A bolide (meteor that explodes in the Earth’s atmosphere and looks bright) fell on Piauí on Saturday night (28), according to researchers from Bramon (Brazilian Meteor Observation Network, or Brazilian Meteor Observation Network). Scientists estimate that it hit 70,000 km/h when it landed, being about 40 cm in diameter.
Marcelo Zurita, technical director of Bramon, informed the G1 that the meteor was observed in stations in several states in Northeastern Brazil. According to him, it is possible that the fall of the asteroid was observed in a radius of up to 300 km away, in states such as Ceará, Sergipe, Paraíba and Bahia.
Meteor fragments fall in Piauí — Photo: Divulgação/Bramon
With the fall angle estimates, according to the images observed by the monitoring stations, researchers believe that most of the fragments have fallen in the city of Valença do Piauí, about 200 km from Teresina.
“When they fall to the ground, the fragments are called meteorites and are invaluable to science. Through the study of these objects, we can learn more about space, the solar system”, he highlighted.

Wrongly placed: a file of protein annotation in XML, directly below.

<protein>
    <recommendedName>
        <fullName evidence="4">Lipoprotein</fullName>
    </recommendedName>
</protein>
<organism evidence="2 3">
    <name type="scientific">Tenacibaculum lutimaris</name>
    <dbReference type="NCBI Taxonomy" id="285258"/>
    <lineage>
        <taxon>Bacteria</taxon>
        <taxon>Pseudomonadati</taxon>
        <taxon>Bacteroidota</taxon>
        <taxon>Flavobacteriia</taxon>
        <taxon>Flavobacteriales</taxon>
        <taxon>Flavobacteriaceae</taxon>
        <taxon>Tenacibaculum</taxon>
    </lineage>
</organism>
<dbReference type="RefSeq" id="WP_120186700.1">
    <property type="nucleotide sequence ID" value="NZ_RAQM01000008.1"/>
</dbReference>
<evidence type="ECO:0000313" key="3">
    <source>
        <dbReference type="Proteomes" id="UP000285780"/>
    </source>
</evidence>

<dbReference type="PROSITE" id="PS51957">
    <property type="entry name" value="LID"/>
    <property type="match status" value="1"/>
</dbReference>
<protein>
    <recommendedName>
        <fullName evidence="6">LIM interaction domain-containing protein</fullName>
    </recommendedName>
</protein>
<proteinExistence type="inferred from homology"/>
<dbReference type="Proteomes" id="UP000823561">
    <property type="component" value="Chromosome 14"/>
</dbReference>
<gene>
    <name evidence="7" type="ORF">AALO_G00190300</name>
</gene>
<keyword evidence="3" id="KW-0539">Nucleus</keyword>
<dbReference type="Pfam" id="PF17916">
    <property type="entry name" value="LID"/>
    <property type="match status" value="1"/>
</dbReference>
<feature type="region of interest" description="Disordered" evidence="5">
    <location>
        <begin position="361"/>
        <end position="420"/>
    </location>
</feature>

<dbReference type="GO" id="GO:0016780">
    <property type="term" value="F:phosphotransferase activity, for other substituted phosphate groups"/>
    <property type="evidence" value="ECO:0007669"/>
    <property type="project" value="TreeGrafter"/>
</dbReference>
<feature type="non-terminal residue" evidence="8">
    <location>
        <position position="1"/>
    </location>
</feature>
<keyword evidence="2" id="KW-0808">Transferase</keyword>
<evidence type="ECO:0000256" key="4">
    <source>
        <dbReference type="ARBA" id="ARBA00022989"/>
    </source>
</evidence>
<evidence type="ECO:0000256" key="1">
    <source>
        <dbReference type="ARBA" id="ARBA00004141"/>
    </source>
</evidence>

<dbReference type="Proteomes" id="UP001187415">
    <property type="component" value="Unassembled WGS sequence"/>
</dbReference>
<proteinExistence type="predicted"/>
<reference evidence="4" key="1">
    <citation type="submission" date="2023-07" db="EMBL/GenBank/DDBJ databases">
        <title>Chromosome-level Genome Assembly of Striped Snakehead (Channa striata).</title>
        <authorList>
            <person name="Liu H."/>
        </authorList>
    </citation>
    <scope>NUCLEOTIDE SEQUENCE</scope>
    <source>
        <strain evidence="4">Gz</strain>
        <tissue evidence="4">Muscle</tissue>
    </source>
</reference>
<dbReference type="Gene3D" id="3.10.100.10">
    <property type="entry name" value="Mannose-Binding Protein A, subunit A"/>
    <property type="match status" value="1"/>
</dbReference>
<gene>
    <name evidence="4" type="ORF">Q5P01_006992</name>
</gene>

According to Zurita, researchers are very interested in obtaining a sample of the material for studies.
He reported that in 95% of cases, meteorites have similar characteristics to be identified by common people: they look like rock, have a dark crust, light interior, and are attracted to magnets.
“People can take it, no problem. They can store and activate Bramon, so that we can do the collection for study. The material is not radioactive, does not pose risks and can be handled”, he informed.
When finding the material, people can get in touch via e-mail [email protected]
According to Zurita, it is also important that people observe images that have been captured by cell phones or security cameras, informing the location and time of the observation, as well as reports from witnesses of the fall. Images and reports can be submitted through the form on the website.
Images and reports are important to more accurately determine where meteorites may be located, making it easier for researchers to find them. This will help with research to try to identify the meteor’s size, composition, age and origin.
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